• FIG. 6 illustrates a detailed block diagram of a vehicle 150 in accordance with another exemplary embodiment of the present disclosure. The overall structure and detailed operations of the vehicle 150 show in FIG. 6 is substantially similar to what has been described above with reference to FIGS. 1-5. One difference of the vehicle 150 shown in FIG. 6 is that the vehicle 150 may be configured to be electrically coupled to a hydro-micro turbine generator 183. The hydro-micro turbine generator 183 is yet another form of renewable power generation device which is functioning to convert water wave energy into electrical power. In one embodiment, the hydro-micro turbine generator 183 may be integrated with the vehicle 150. In other embodiments, the hydro-micro turbine generator 183 may be arranged as a standalone device, that is, located remotely with respect to the vehicle 150. As shown in FIG. 6, the vehicle 150 is provided with an onboard power conversion device 187 (e.g., a AC-DC converter or a DC-DC converter) for converting electrical power 185 provided from the hydro-micro turbine generator 185 to DC power with suitable voltage and/or power to be supplied to the DC bus 122. In some embodiments, the DC power output from the onboard power conversion device 187 can be regulated according to control signals 169 transmitted from the vehicle controller 152. The vehicle 150 shown in FIG. 6 can also be configured to operate with a plurality of modes, such as separation control mode, series hybrid control mode, and combined charging and operation control mode, which will be described in more detail below with reference to the flow chart diagrams of FIGS. 9-13.
  • FIG. 7 illustrates a detailed block diagram of a vehicle 160 in accordance with another exemplary embodiment of the present disclosure. The overall structure and detailed operations of the vehicle 160 is substantially similar to what has been described above with reference to FIGS. 1-6. One difference of the vehicle 160 shown in FIG. 7 is that a converter 198 is provided in association with the onboard energy storage device 102. In the illustrated embodiment, the converter 198 is illustrated being electrically coupled between the ES switch 104 and the DC bus 122. In other embodiments, the converter 198 can also be electrically coupled between the onboard energy storage device 102 and the ES switch 104. In one embodiment, the converter 198 may comprise a DC-DC converter which is configured to convert first DC power 103 provided from the onboard energy storage device 102 to second DC power 105 with suitable voltage and/or power to be supplied to the DC bus 122. In one embodiment, the DC-DC converter 198 may comprise a unidirectional DC-DC converter for performing DC power conversion, such as boosting the voltage of the first DC power 103 to match the voltage at the DC bus 122. In other embodiments, the DC-DC converter 198 may comprise a bidirectional DC-DC converter which may be useful for collecting power during regenerative or braking operations of the vehicle 160. For example, when the vehicle 160 is operating in a regenerative mode, the bidirectional DC-DC converter 198 can be operated to convert at least a part of the DC power at the DC bus 122 to DC power for charging the onboard energy storage device 102. In the regenerative mode, at least part of the DC power at the DC bus 122 can be provided from the TM branch 124 by operating the traction motor 118 as a generator, which converts motion energy of the vehicle 160 into electrical power. The DC power at the DC bus 122 can also be provided from the PTO branch 126. For example, when vehicle 160 is a forklift, the PTO motor 148 can be operated as a generator which converts gravitational potential energy of a load into electrical power. As shown in FIG. 6, the converter 198 can be operated according to control signals 168 transmitted from the vehicle controller 152 to provide desired DC power for the DC bus 122 or desired DC power for the onboard energy storage device 102.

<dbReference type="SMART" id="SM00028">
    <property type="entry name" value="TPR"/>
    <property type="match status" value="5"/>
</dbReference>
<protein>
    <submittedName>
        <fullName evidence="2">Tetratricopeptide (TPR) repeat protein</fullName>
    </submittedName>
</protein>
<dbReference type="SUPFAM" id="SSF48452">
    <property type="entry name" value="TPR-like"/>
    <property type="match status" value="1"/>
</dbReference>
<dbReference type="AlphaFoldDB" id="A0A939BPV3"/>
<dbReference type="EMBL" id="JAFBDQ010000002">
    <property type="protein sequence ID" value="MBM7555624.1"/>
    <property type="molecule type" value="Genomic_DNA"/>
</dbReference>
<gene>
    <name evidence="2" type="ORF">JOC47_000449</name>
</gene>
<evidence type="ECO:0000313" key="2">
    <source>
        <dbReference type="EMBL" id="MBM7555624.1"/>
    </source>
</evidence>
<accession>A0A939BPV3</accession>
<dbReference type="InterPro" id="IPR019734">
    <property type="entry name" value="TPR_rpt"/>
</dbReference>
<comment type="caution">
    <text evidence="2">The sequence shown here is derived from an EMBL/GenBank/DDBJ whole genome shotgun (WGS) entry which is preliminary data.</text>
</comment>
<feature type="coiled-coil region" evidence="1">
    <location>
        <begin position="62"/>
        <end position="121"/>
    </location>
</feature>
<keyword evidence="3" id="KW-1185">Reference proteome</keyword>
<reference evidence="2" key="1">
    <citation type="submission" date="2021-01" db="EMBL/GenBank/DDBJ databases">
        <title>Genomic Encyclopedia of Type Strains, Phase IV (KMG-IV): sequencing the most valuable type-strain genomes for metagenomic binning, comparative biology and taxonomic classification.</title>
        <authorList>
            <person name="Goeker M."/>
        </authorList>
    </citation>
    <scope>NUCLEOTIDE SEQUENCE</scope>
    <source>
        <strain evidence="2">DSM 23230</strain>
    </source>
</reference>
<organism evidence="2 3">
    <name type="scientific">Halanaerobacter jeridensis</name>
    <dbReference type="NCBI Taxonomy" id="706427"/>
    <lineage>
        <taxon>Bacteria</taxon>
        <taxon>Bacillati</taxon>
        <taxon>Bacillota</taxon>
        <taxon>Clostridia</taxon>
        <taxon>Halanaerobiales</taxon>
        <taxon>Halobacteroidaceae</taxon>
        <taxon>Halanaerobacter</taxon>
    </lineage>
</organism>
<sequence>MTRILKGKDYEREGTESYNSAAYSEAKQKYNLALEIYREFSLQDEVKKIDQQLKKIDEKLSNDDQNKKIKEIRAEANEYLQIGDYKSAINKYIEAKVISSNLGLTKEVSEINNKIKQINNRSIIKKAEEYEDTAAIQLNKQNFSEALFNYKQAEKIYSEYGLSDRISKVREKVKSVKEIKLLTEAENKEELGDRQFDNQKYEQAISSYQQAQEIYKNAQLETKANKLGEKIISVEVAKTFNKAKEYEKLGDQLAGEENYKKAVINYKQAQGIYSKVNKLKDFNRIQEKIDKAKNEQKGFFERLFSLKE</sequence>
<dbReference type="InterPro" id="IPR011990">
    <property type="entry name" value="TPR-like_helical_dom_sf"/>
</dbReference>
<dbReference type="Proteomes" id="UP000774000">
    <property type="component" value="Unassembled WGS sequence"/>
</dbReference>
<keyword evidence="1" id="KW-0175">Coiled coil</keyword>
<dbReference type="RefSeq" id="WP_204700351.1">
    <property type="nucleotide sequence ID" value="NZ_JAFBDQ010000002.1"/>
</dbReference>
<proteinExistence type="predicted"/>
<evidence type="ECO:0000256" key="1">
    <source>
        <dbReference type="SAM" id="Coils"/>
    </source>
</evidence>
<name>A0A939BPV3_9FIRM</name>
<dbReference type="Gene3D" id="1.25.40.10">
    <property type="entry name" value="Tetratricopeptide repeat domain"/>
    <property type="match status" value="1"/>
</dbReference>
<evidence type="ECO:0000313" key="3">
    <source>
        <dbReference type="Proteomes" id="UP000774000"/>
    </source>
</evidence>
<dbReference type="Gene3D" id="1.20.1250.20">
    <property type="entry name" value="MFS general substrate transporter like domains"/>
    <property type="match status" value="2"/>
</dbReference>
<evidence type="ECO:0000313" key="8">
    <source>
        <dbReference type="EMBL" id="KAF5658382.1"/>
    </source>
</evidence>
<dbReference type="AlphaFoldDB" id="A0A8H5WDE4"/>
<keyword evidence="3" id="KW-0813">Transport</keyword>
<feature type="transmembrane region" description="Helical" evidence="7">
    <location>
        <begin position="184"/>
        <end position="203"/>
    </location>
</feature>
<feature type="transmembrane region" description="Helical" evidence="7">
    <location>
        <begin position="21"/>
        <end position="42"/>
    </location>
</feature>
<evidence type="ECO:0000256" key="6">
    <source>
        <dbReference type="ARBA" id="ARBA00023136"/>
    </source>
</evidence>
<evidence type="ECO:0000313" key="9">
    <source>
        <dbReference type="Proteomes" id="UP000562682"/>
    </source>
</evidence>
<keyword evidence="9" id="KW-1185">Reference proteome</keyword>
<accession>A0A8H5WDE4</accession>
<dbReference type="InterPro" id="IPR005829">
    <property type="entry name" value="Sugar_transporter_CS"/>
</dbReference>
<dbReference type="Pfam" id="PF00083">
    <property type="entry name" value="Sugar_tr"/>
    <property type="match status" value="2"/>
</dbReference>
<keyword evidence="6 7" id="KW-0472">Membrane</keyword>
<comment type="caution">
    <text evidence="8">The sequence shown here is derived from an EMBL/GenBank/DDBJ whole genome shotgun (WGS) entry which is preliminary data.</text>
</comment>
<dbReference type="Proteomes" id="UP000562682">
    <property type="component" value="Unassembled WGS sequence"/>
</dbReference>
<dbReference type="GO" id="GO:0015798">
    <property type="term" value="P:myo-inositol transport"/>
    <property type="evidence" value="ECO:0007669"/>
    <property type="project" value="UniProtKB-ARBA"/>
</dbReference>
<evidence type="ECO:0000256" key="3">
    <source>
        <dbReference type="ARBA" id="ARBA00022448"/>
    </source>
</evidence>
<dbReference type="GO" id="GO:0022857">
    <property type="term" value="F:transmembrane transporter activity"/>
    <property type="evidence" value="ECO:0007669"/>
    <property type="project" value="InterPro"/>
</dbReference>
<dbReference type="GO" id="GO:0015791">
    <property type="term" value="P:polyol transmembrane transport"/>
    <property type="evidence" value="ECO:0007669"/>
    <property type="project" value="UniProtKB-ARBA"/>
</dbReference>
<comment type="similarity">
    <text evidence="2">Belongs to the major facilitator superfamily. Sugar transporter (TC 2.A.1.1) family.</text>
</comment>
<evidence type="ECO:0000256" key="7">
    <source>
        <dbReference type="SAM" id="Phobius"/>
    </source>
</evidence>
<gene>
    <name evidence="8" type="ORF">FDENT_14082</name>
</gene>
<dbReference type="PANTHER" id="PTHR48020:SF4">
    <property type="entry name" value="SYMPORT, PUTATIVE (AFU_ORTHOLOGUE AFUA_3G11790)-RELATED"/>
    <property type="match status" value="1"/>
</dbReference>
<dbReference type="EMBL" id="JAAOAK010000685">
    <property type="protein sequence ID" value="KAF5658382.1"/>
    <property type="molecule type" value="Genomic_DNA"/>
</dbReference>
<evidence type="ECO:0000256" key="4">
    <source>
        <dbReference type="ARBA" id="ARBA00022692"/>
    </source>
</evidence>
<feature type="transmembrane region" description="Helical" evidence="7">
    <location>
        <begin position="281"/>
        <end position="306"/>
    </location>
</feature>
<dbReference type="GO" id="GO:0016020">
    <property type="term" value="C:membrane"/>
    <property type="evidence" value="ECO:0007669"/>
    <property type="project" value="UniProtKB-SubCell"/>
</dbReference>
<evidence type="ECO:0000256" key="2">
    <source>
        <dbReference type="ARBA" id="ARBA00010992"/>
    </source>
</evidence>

• With continued reference to FIG. 7, in the illustrated embodiment, the onboard power conversion device 196 is electrically coupled to an external power source 192 for receiving electrical power 194 provided therefrom. The external power source 192 can be any one of the power sources described above with reference to FIGS. 2-5. When the external power source 192 is available, electrical power obtained from the external power source 192 can be provided to the TM branch 124 and/or the PTO branch 126 in coordination with the onboard energy storage device 102. The vehicle 160 shown in FIG. 7 can also be configured to operate with a plurality of modes, such as separation control mode, series hybrid control mode, and combined charging and operation control mode, which will be described in more detail below with reference to the flow chart diagrams of FIGS. 8-10.